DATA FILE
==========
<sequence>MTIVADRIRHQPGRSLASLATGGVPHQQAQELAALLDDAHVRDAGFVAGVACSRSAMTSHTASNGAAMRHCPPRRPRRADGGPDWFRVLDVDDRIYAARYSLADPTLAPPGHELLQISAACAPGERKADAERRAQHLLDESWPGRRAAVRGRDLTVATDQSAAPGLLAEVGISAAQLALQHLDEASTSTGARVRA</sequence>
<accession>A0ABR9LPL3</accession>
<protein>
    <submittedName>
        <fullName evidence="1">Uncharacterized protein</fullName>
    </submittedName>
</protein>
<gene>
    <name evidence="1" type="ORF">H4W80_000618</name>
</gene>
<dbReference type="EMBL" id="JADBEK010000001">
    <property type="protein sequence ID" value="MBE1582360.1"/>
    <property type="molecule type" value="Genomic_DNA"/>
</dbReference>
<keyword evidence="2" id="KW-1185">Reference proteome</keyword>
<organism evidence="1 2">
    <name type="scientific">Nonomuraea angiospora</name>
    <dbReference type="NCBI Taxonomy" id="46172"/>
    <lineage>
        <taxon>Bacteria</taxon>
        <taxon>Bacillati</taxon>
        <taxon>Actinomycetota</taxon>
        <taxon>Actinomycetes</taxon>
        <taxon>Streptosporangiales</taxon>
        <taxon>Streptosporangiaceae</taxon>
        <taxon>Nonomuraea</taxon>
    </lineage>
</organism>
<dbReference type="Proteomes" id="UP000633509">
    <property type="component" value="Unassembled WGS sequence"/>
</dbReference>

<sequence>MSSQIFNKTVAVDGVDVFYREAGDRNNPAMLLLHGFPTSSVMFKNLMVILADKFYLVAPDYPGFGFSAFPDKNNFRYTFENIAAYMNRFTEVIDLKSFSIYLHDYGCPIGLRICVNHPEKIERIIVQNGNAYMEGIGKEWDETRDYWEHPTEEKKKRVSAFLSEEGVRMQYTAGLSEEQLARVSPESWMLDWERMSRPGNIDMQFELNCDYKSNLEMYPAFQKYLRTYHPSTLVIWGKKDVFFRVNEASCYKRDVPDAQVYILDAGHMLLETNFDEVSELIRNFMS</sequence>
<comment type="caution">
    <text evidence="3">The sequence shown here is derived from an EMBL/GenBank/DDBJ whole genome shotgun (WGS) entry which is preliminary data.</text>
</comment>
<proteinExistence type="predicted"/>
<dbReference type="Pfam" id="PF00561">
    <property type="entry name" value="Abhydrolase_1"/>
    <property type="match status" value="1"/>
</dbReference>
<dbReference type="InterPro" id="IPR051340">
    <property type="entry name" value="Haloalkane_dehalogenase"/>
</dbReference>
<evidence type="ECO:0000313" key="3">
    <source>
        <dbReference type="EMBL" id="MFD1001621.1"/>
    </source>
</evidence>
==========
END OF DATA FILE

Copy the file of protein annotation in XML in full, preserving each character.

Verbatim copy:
<sequence>MTIVADRIRHQPGRSLASLATGGVPHQQAQELAALLDDAHVRDAGFVAGVACSRSAMTSHTASNGAAMRHCPPRRPRRADGGPDWFRVLDVDDRIYAARYSLADPTLAPPGHELLQISAACAPGERKADAERRAQHLLDESWPGRRAAVRGRDLTVATDQSAAPGLLAEVGISAAQLALQHLDEASTSTGARVRA</sequence>
<accession>A0ABR9LPL3</accession>
<protein>
    <submittedName>
        <fullName evidence="1">Uncharacterized protein</fullName>
    </submittedName>
</protein>
<gene>
    <name evidence="1" type="ORF">H4W80_000618</name>
</gene>
<dbReference type="EMBL" id="JADBEK010000001">
    <property type="protein sequence ID" value="MBE1582360.1"/>
    <property type="molecule type" value="Genomic_DNA"/>
</dbReference>
<keyword evidence="2" id="KW-1185">Reference proteome</keyword>
<organism evidence="1 2">
    <name type="scientific">Nonomuraea angiospora</name>
    <dbReference type="NCBI Taxonomy" id="46172"/>
    <lineage>
        <taxon>Bacteria</taxon>
        <taxon>Bacillati</taxon>
        <taxon>Actinomycetota</taxon>
        <taxon>Actinomycetes</taxon>
        <taxon>Streptosporangiales</taxon>
        <taxon>Streptosporangiaceae</taxon>
        <taxon>Nonomuraea</taxon>
    </lineage>
</organism>
<dbReference type="Proteomes" id="UP000633509">
    <property type="component" value="Unassembled WGS sequence"/>
</dbReference>

<sequence>MSSQIFNKTVAVDGVDVFYREAGDRNNPAMLLLHGFPTSSVMFKNLMVILADKFYLVAPDYPGFGFSAFPDKNNFRYTFENIAAYMNRFTEVIDLKSFSIYLHDYGCPIGLRICVNHPEKIERIIVQNGNAYMEGIGKEWDETRDYWEHPTEEKKKRVSAFLSEEGVRMQYTAGLSEEQLARVSPESWMLDWERMSRPGNIDMQFELNCDYKSNLEMYPAFQKYLRTYHPSTLVIWGKKDVFFRVNEASCYKRDVPDAQVYILDAGHMLLETNFDEVSELIRNFMS</sequence>
<comment type="caution">
    <text evidence="3">The sequence shown here is derived from an EMBL/GenBank/DDBJ whole genome shotgun (WGS) entry which is preliminary data.</text>
</comment>
<proteinExistence type="predicted"/>
<dbReference type="Pfam" id="PF00561">
    <property type="entry name" value="Abhydrolase_1"/>
    <property type="match status" value="1"/>
</dbReference>
<dbReference type="InterPro" id="IPR051340">
    <property type="entry name" value="Haloalkane_dehalogenase"/>
</dbReference>
<evidence type="ECO:0000313" key="3">
    <source>
        <dbReference type="EMBL" id="MFD1001621.1"/>
    </source>
</evidence>